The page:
Written by Pippa Calvin
In recent years, consultancy giant Accenture has accumulated a total of ten creative agencies, the most recent of which being Karmarama, which sent has ripples through the consultancy and agency worlds alike. Karmarama was once hailed as the last large creative agency, and so its acquisition caused quite the stir.
The question on everyone’s lips has been this: What does this mean for the industry at large?
The marketing industry has been finding that that despite the data-driven approach at the heart of the consultancy model, traditional consultancies still lack the injection of creativity needed to create authentic, consumer-centric experiences. And as we all know, brands that lead with experience, putting consumers at the heart of what they do, always outperform those that don’t. And that’s where our opportunity lies.
Whilst the Accenture-Karmarama union is of course a joint enterprise between the consultant and creative – marrying smart data with creative outcome – I don’t necessarily see this as a threat to the creative agency. It’s far from the truth that the consultants are going to take over, but rather that there’s an opportunity for those in the creative industry to start thinking and acting like consultants. I foresee that there will be a natural adapt-or-die evolution towards a consultancy-based model in the creative industry. Ultimately, the alignment of creative and consultant will bring about creative, meaningful and authentic brand experiences that really matter to consumers- and that’s the whole point of what we do.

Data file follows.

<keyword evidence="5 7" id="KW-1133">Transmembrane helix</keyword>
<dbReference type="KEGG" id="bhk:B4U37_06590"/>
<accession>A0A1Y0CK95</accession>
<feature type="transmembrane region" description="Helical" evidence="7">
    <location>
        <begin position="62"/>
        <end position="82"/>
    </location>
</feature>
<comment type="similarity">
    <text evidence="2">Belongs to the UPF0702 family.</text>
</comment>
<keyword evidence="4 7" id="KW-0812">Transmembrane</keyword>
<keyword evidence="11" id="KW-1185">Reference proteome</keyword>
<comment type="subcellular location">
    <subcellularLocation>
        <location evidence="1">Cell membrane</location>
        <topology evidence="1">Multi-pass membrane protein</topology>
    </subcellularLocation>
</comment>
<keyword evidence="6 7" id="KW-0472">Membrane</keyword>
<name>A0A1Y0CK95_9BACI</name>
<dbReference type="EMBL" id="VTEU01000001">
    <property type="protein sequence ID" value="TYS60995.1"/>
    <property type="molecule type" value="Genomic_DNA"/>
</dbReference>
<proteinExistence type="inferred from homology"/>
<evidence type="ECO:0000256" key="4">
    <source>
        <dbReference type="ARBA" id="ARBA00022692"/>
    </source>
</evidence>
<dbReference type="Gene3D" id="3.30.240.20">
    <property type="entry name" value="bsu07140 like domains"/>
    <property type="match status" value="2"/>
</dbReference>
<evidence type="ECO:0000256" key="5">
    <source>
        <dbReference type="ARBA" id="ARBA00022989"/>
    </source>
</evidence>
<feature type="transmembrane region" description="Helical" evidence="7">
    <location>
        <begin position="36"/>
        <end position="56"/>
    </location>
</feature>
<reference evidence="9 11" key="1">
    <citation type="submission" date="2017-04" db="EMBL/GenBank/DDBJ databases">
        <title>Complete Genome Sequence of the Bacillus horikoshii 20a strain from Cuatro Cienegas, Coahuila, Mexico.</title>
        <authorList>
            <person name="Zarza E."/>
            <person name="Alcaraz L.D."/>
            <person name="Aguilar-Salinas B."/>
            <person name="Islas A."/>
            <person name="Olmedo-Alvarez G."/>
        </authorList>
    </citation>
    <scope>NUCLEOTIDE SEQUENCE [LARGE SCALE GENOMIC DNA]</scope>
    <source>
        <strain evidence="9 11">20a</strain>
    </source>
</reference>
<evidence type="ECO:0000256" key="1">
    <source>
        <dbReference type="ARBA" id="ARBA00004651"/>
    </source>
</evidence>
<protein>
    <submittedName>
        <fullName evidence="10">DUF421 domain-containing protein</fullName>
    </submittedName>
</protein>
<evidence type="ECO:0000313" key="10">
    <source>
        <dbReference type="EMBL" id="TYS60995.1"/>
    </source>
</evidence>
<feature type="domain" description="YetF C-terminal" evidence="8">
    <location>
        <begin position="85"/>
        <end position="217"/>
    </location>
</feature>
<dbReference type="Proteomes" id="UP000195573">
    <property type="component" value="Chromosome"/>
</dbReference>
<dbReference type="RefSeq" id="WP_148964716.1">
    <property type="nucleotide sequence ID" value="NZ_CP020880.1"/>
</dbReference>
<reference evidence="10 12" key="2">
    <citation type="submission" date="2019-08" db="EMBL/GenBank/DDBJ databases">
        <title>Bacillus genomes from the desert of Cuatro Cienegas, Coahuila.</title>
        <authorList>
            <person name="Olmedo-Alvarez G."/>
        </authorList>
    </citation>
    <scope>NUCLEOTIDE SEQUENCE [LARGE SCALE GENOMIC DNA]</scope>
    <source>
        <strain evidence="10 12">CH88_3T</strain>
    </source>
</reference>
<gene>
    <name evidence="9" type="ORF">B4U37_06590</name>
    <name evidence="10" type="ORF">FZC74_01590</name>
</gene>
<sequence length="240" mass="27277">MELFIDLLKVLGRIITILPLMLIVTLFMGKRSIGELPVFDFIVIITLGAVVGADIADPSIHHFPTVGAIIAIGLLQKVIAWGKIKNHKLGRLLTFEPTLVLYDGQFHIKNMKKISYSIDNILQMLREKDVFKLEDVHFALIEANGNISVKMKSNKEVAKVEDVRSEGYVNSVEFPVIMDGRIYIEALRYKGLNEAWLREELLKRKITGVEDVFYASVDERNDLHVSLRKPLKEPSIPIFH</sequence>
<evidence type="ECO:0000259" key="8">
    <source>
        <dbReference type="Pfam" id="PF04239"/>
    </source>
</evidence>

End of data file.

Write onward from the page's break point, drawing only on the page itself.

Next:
The next logical question is this: how will this actually work?
The key, it would seem, is to get creatives in right at the start, from the ideation phase. This will mean having a single aim across all disciplines in a team, because this aim will clarify and inform everything that follows. And that of course means getting the right creatives in the right roles. There’s a lingering idea that creatives can’t or won’t work upstream, and yet we at Underscore are increasingly finding that this isn’t the case – far from it. If you have the right people in your team, they can be involved from the start; this translates to injecting creativity into the business strategy and marketing process, meaning all teams can collaborate effectively to produce an outcome that’s both strategically rigorous and creatively brought to life.
Secondly, it’s vital to use data to back up everything we do, and work iteratively. At Underscore we’re not above trying something new, and we always focus our efforts not on big data, but on smart data. What’s the one objective that could bring about real business change?
At Underscore we’ve been finding that clients often come to us with a pressing strategic business need, even if they may may not initially realize it – it may be disguised as the need for a simple a creative output. It’s the one key thing thing that keeps them up at night, and leads them to come knocking on the proverbial door. It may be a lack of staff engagement, a need to unify a scattered brand portfolio, or even to reach a new market altogether. We see ourselves as consultants, and it’s our job to help them identify, through workshops, interviews and sometimes sheer perseverance, what that one key thing truly is. Once this has been identified, we find that all other issues are brought into focus, and we can get on with the task at hand, and bring about real business change.
So the uptake of the Accenture/Karmarama deal? It’s this.
We should all be consultants.
In this industry, we should think of ourselves not just as marketers, strategists, creatives or account managers; but rather as consultants that have the ability to drive business change. This needs to come through in everything we do, from the processes we use in-house, to recommendations we give our clients, to the powerful, meaningful and strategically-rigorous creative outcomes. Affecting real business change is what we should all be focused on, and at Underscore it’s what we aim to deliver.